How NFTs are Disrupting Property and Trade
Industry players and regulators work to build standards to encourage innovation while keeping everyone protected.
NFT means "non-fungible token." A fungible item can be replaced with another one with the exact characteristics, such as fiat currency. If you were to give someone a loan of $10, it wouldn't matter if the person gives you the exact 10 dollar note back when returning the money, as long as the currency coins or notes add up to $10.
An NFT, on the other hand, cannot be replaced in that manner. It is minted on a blockchain network with code that includes unique identifiers. That code works similarly to a signature which is then assigned to a specific asset outside the blockchain, usually as a link containing art or documents on a server. In effect, the token serves as a certificate identifying the holder as the owner of the original asset. When anyone buys it subsequently, they can verify the status of the token on the blockchain and see its entire history, thus removing the risk of fraud.
NFTs and art
The Mona Lisa is likely the most popular artwork worldwide, but most people would be hard-pressed to distinguish the painting from a replica. Despite that, absolutely no one would be willing to pay the $850 million that the painting is reputed to be worth for a replica. That indicates that the value of art is not in its physical form but in its perceived value as a result of its provenance and scarcity. To put it simply, people like to own original or at least limited-edition items.
As more artists have begun to produce digital art, NFTs have become popular as a way to grant one buyer ownership of an artwork. With the ownership registered on the blockchain, that ownership is visible to and can be verified by everyone, even though the artwork may be freely available on the internet. The most popular NFT artist, Mike Winkelmann, sold one work for $69 Million at a Christie's auction. Even established brands like the NBA have gotten into the game with collectible video cards.
Even though art is the field in which NFTs are thriving the most now, technology holds a lot more potential across various industries. There's another category of NFTs referred to as "actual value" NFTs because they have their value tied to specific off-chain assets. These NFTs could represent ownership of any unique thing, such as a contract conveying ownership and royalty rights of a song, or anything else that can be contractually transferred. By tying the existing world of contract law to the blockchain, "actual value" NFTs bridge the gap between the blockchain space and traditional business in much the same way as so-called stablecoins. Because stablecoins are backed by actual U.S. Dollars held by the issuing company, their value is relatively stable, hence the name. When a person buys any amount of stablecoins on an online exchange, the ownership of the corresponding sum of U.S. Dollars switches to the new owner automatically, thus saving time and eliminating the risk of fraud.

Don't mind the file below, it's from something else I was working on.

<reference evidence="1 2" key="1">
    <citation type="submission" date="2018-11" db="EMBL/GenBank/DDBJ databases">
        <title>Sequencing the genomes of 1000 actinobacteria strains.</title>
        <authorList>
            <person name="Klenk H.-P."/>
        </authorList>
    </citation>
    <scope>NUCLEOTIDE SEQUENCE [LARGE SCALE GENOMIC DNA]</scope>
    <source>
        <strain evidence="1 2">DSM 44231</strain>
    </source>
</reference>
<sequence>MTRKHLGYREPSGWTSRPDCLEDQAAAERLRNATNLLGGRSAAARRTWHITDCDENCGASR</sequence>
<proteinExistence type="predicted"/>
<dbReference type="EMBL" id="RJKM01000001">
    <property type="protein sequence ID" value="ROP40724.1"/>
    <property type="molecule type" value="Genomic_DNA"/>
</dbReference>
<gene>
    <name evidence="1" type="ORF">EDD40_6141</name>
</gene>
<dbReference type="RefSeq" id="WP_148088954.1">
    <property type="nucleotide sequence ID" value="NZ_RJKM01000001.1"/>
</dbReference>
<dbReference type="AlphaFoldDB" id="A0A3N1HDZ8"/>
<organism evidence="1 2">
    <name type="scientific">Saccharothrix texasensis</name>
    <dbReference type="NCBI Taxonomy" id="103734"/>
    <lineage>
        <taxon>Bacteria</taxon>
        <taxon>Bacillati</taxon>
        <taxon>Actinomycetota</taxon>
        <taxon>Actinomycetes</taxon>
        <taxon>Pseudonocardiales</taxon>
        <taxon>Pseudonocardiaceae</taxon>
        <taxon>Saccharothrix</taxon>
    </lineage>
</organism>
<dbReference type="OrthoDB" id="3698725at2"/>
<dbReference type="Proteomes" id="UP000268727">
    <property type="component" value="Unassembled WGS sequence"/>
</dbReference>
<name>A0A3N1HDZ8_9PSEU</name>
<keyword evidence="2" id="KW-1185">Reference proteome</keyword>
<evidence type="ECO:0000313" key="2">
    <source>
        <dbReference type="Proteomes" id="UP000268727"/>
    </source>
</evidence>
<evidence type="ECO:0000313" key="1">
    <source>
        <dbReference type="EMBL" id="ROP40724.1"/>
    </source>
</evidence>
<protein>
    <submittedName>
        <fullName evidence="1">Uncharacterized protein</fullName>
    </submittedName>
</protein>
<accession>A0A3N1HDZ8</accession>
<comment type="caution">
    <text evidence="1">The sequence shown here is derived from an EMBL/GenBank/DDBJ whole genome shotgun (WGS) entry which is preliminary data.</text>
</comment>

The same concept is being applied to ownership of other assets such as cars, real estate, and other properties. Although implementation is currently hampered by laws that require paperwork to change ownership of such properties, many companies are currently working to build the requisite technology. Apart from physical property, NFTs are also being used to provide investment opportunities, such as allowing people to buy revenue shares of a music artist's royalty payments.
For all its benefits, the explosion of interest in NFTs has also created a slew of issues that entrepreneurs and investors in the space must bear in mind. The first one is that for NFTs linked to art, there is the possibility of the asset being deleted from the server on which it was hosted, whether deliberately or inadvertently. In some cases, the company issuing an NFT could fail and close down their servers, leaving the NFT holders with an expensive blockchain link pointing to nowhere. Thankfully, as platforms consolidate, more secure solutions such as PRüF have begun to emerge. Using that protocol, token issuers can create standards-compliant tokens that include permanent blockchain media storage and permit platform migration, decreasing risks for NFT holders.
In addition, there have been many cases of people infringing on the intellectual property rights of others by passing off stolen work as theirs. These cases often go to court and could result in a loss of the token buyer's investment. There's also the problem of the lack of a comprehensive legal structure to enforce smart contracts. For instance, while most NFT platforms allow the seller to insert a clause entitling them to royalty payments on each subsequent sale, U.S. law does not recognize resale rights concerning paintings or other creative works, as is the case in about 70 other jurisdictions, such as the UK and the EU.
Ultimately, it's clear that the NFT boom is disrupting how we transact, and there's still a lot of disruption to come as industry players and regulators work to build standards and regulations to encourage innovation while keeping everyone protected.
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